Max = 1.67e+04ε (Mean = 1e+03ε)

Table 8.72. Error rates for jacobi_sn

GNU C++ version 7.1.0
linux
double

GNU C++ version 7.1.0
linux
long double

Sun compiler version 0x5150
Sun Solaris
long double

Microsoft Visual C++ version 14.1
Win32
double

Jacobi Elliptic: Mathworld Data

Max = 0ε (Mean = 0ε)

(GSL 2.1: Max = 588ε (Mean = 146ε) And other failures.)

Max = 341ε (Mean = 80.7ε)

Max = 341ε (Mean = 80.7ε)

Max = 481ε (Mean = 113ε)

Jacobi Elliptic: Random Data

Max = 0ε (Mean = 0ε)

(GSL 2.1: Max = 4.02ε (Mean = 1.07ε))

Max = 2.01ε (Mean = 0.584ε)

Max = 2.01ε (Mean = 0.593ε)

Max = 1.92ε (Mean = 0.567ε)

Jacobi Elliptic: Random Small Values

Max = 0ε (Mean = 0ε)

(GSL 2.1: Max = 11.7ε (Mean = 1.65ε) And other failures.)

Max = 1.99ε (Mean = 0.347ε)

Max = 1.99ε (Mean = 0.347ε)

Max = 2.11ε (Mean = 0.385ε)

Jacobi Elliptic: Modulus near 1

Max = 0ε (Mean = 0ε)

(GSL 2.1: Max = 0ε (Mean = 0ε) And other failures.)

Max = 109ε (Mean = 7.35ε)

Max = 109ε (Mean = 7.38ε)

Max = 23.2ε (Mean = 1.85ε)

Jacobi Elliptic: Large Phi

Max = 12ε (Mean = 0.771ε)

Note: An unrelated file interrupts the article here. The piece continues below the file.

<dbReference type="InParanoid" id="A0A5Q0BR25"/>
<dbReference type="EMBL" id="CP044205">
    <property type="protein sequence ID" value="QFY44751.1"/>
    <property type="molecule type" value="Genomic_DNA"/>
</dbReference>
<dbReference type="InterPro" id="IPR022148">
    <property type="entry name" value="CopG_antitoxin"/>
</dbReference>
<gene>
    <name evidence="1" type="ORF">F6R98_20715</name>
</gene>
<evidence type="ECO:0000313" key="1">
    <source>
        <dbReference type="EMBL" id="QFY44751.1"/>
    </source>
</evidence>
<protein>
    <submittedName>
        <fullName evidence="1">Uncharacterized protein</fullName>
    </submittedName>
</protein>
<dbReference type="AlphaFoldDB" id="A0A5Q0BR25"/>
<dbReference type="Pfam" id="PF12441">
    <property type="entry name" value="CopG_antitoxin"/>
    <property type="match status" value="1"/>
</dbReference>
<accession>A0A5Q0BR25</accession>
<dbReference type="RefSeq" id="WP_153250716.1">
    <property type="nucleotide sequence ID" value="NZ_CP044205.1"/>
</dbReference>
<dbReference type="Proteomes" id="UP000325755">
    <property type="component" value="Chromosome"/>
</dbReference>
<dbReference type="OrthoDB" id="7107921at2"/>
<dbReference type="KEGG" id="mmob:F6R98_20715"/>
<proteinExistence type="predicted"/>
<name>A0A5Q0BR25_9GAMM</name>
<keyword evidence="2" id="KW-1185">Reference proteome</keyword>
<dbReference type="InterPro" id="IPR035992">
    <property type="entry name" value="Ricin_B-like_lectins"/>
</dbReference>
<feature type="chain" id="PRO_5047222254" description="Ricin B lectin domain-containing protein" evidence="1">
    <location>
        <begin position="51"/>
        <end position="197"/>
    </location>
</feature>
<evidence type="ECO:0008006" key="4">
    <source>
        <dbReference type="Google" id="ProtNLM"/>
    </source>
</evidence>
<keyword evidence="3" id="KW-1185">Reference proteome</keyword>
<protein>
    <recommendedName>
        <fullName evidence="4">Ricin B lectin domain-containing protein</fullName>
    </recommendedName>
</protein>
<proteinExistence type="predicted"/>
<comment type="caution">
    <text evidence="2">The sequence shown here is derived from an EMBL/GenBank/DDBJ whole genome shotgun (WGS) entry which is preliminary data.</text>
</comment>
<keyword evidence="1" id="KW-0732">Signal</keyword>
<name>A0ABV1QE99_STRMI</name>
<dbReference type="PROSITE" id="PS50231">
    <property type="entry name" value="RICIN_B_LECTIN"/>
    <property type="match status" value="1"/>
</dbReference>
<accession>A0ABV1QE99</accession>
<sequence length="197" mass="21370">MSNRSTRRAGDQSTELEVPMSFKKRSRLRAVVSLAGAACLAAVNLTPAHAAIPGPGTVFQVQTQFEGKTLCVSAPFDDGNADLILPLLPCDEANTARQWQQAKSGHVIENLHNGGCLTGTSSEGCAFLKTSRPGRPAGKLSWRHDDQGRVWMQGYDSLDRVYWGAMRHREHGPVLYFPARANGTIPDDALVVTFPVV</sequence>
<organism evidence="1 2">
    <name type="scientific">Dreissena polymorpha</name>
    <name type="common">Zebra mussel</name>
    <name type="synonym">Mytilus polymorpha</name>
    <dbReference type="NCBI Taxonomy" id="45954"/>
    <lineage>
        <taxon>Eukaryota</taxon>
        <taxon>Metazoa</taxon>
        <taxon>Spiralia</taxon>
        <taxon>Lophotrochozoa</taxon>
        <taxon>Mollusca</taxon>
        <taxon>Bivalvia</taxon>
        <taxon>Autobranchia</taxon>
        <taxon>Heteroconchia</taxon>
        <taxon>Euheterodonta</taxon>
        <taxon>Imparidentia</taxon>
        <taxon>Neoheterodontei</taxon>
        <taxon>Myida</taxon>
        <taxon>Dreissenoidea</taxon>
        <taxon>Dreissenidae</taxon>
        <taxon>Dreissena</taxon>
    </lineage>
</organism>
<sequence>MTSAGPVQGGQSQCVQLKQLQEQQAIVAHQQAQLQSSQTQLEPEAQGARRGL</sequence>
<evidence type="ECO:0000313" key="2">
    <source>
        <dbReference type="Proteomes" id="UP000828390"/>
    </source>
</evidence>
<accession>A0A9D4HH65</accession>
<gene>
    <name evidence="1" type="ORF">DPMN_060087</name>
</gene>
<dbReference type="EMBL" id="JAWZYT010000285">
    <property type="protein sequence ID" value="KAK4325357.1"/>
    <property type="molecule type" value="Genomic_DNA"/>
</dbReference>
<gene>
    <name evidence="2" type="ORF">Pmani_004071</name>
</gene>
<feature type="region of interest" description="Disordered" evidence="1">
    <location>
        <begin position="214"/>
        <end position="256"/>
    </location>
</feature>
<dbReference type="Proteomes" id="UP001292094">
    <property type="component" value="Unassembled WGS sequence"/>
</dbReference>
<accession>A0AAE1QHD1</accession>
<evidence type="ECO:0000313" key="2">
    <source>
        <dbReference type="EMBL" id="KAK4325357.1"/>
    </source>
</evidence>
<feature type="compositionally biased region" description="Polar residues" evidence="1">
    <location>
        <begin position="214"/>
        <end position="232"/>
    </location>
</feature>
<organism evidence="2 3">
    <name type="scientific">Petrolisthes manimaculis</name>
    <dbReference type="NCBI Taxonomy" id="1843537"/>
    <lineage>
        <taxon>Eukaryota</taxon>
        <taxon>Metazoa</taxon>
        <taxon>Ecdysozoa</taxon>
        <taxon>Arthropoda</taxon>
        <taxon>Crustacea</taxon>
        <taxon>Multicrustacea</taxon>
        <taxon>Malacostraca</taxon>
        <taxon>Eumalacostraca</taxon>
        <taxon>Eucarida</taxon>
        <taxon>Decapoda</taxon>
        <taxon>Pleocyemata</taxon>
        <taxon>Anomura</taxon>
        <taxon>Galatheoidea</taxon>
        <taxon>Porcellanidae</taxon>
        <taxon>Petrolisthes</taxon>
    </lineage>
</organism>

(GSL 2.1: Max = 4.54e+04ε (Mean = 2.63e+03ε))

Max = 2.45e+04ε (Mean = 1.51e+03ε)

Max = 2.45e+04ε (Mean = 1.51e+03ε)

Max = 4.36e+04ε (Mean = 2.54e+03ε)

##### Testing

The tests use a mixture of spot test values calculated using the online calculator at functions.wolfram.com, and random test data generated using MPFR at 1000-bit precision and this implementation.

##### Implementation

For k > 1 we apply the relations: Then filter off the special cases:

sn(0, k) = 0 and cn(0, k) = dn(0, k) = 1

sn(u, 0) = sin(u), cn(u, 0) = cos(u) and dn(u, 0) = 1

sn(u, 1) = tanh(u), cn(u, 1) = dn(u, 1) = 1 / cosh(u)

And for k4 < ε we have: Otherwise the values are calculated using the method of arithmetic geometric means.

 Copyright © 2006-2021 Nikhar Agrawal, Anton Bikineev, Matthew Borland, Paul A. Bristow, Marco Guazzone, Christopher Kormanyos, Hubert Holin, Bruno Lalande, John Maddock, Evan Miller, Jeremy Murphy, Matthew Pulver, Johan Råde, Gautam Sewani, Benjamin Sobotta, Nicholas Thompson, Thijs van den Berg, Daryle Walker and Xiaogang Zhang Distributed under the Boost Software License, Version 1.0. (See accompanying file LICENSE_1_0.txt or copy at http://www.boost.org/LICENSE_1_0.txt)